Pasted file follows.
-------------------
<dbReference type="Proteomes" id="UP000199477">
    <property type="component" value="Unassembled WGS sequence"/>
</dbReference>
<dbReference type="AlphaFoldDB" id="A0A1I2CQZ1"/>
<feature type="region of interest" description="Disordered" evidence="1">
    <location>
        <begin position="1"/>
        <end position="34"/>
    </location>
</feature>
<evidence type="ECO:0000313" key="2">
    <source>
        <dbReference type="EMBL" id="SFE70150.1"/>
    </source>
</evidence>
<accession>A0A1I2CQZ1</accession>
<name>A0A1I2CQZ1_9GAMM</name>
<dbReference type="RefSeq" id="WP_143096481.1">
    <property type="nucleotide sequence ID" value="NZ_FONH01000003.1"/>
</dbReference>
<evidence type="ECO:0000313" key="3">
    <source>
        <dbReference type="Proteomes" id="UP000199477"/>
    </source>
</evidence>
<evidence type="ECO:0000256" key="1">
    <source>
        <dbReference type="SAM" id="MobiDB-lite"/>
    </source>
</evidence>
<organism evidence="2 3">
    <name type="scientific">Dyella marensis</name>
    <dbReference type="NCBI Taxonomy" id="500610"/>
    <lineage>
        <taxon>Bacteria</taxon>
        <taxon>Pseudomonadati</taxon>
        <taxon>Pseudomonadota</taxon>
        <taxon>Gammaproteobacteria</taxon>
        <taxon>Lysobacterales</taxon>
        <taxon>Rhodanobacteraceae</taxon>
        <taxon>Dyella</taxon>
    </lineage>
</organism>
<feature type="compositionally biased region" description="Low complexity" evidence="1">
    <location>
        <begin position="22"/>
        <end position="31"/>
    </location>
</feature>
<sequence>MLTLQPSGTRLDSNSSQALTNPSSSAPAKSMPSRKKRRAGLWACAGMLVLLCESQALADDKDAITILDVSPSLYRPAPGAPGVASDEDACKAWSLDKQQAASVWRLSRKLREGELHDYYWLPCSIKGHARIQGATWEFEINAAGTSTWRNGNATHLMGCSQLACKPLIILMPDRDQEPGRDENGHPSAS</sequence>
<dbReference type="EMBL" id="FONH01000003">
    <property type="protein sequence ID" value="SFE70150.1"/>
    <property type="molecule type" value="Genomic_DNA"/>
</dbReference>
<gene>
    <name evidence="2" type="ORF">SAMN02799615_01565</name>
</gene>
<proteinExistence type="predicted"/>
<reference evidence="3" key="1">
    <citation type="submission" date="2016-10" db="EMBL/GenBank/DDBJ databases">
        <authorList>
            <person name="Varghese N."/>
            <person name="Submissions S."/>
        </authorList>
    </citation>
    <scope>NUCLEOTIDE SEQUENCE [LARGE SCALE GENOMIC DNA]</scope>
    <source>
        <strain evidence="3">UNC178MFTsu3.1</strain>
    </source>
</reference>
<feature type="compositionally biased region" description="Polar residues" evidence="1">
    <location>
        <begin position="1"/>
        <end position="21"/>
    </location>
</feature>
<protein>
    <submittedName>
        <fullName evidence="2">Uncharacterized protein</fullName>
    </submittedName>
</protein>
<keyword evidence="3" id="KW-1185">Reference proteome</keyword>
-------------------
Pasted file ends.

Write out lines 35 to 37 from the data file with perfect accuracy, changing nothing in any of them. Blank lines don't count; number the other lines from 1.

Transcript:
        <taxon>Bacteria</taxon>
        <taxon>Pseudomonadati</taxon>
        <taxon>Pseudomonadota</taxon>